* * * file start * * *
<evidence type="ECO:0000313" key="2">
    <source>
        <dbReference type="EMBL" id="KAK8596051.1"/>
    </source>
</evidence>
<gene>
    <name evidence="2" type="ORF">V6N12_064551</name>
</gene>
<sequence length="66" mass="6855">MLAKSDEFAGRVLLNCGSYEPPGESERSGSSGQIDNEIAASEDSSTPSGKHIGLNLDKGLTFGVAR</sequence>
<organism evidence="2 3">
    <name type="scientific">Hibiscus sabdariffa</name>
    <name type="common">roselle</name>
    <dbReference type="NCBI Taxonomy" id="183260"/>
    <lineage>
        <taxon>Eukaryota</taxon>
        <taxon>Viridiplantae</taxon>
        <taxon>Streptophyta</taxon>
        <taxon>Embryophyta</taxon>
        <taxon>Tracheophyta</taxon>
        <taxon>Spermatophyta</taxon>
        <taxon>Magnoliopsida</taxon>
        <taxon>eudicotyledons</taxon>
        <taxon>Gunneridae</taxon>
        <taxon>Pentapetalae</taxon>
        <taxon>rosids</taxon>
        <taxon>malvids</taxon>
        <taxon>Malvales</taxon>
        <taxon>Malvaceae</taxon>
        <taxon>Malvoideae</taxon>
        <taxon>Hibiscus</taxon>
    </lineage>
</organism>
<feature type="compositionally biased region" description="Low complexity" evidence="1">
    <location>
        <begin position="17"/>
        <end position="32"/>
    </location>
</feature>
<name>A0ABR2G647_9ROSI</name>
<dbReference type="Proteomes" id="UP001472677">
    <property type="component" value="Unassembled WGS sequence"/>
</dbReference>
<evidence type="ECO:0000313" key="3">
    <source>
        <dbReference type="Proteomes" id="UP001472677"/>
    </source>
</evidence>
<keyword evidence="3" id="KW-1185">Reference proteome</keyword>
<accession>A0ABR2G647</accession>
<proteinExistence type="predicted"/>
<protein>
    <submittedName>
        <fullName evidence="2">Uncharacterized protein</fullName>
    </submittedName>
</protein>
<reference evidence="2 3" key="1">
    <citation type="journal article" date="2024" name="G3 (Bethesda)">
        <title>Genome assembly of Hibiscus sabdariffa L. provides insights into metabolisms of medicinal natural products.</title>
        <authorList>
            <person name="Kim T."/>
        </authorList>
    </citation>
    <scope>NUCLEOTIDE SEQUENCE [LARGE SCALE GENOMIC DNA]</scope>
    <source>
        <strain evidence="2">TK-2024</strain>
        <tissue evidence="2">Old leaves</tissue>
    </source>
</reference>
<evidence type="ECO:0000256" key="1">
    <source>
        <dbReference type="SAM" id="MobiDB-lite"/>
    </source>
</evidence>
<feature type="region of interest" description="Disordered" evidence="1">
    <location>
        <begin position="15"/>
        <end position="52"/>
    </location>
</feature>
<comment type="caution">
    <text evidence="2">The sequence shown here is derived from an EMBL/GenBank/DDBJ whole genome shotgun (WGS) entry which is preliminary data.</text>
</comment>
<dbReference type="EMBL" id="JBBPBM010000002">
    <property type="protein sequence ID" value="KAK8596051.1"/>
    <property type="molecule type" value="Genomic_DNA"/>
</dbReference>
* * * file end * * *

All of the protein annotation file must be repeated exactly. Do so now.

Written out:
<evidence type="ECO:0000313" key="2">
    <source>
        <dbReference type="EMBL" id="KAK8596051.1"/>
    </source>
</evidence>
<gene>
    <name evidence="2" type="ORF">V6N12_064551</name>
</gene>
<sequence length="66" mass="6855">MLAKSDEFAGRVLLNCGSYEPPGESERSGSSGQIDNEIAASEDSSTPSGKHIGLNLDKGLTFGVAR</sequence>
<organism evidence="2 3">
    <name type="scientific">Hibiscus sabdariffa</name>
    <name type="common">roselle</name>
    <dbReference type="NCBI Taxonomy" id="183260"/>
    <lineage>
        <taxon>Eukaryota</taxon>
        <taxon>Viridiplantae</taxon>
        <taxon>Streptophyta</taxon>
        <taxon>Embryophyta</taxon>
        <taxon>Tracheophyta</taxon>
        <taxon>Spermatophyta</taxon>
        <taxon>Magnoliopsida</taxon>
        <taxon>eudicotyledons</taxon>
        <taxon>Gunneridae</taxon>
        <taxon>Pentapetalae</taxon>
        <taxon>rosids</taxon>
        <taxon>malvids</taxon>
        <taxon>Malvales</taxon>
        <taxon>Malvaceae</taxon>
        <taxon>Malvoideae</taxon>
        <taxon>Hibiscus</taxon>
    </lineage>
</organism>
<feature type="compositionally biased region" description="Low complexity" evidence="1">
    <location>
        <begin position="17"/>
        <end position="32"/>
    </location>
</feature>
<name>A0ABR2G647_9ROSI</name>
<dbReference type="Proteomes" id="UP001472677">
    <property type="component" value="Unassembled WGS sequence"/>
</dbReference>
<evidence type="ECO:0000313" key="3">
    <source>
        <dbReference type="Proteomes" id="UP001472677"/>
    </source>
</evidence>
<keyword evidence="3" id="KW-1185">Reference proteome</keyword>
<accession>A0ABR2G647</accession>
<proteinExistence type="predicted"/>
<protein>
    <submittedName>
        <fullName evidence="2">Uncharacterized protein</fullName>
    </submittedName>
</protein>
<reference evidence="2 3" key="1">
    <citation type="journal article" date="2024" name="G3 (Bethesda)">
        <title>Genome assembly of Hibiscus sabdariffa L. provides insights into metabolisms of medicinal natural products.</title>
        <authorList>
            <person name="Kim T."/>
        </authorList>
    </citation>
    <scope>NUCLEOTIDE SEQUENCE [LARGE SCALE GENOMIC DNA]</scope>
    <source>
        <strain evidence="2">TK-2024</strain>
        <tissue evidence="2">Old leaves</tissue>
    </source>
</reference>
<evidence type="ECO:0000256" key="1">
    <source>
        <dbReference type="SAM" id="MobiDB-lite"/>
    </source>
</evidence>
<feature type="region of interest" description="Disordered" evidence="1">
    <location>
        <begin position="15"/>
        <end position="52"/>
    </location>
</feature>
<comment type="caution">
    <text evidence="2">The sequence shown here is derived from an EMBL/GenBank/DDBJ whole genome shotgun (WGS) entry which is preliminary data.</text>
</comment>
<dbReference type="EMBL" id="JBBPBM010000002">
    <property type="protein sequence ID" value="KAK8596051.1"/>
    <property type="molecule type" value="Genomic_DNA"/>
</dbReference>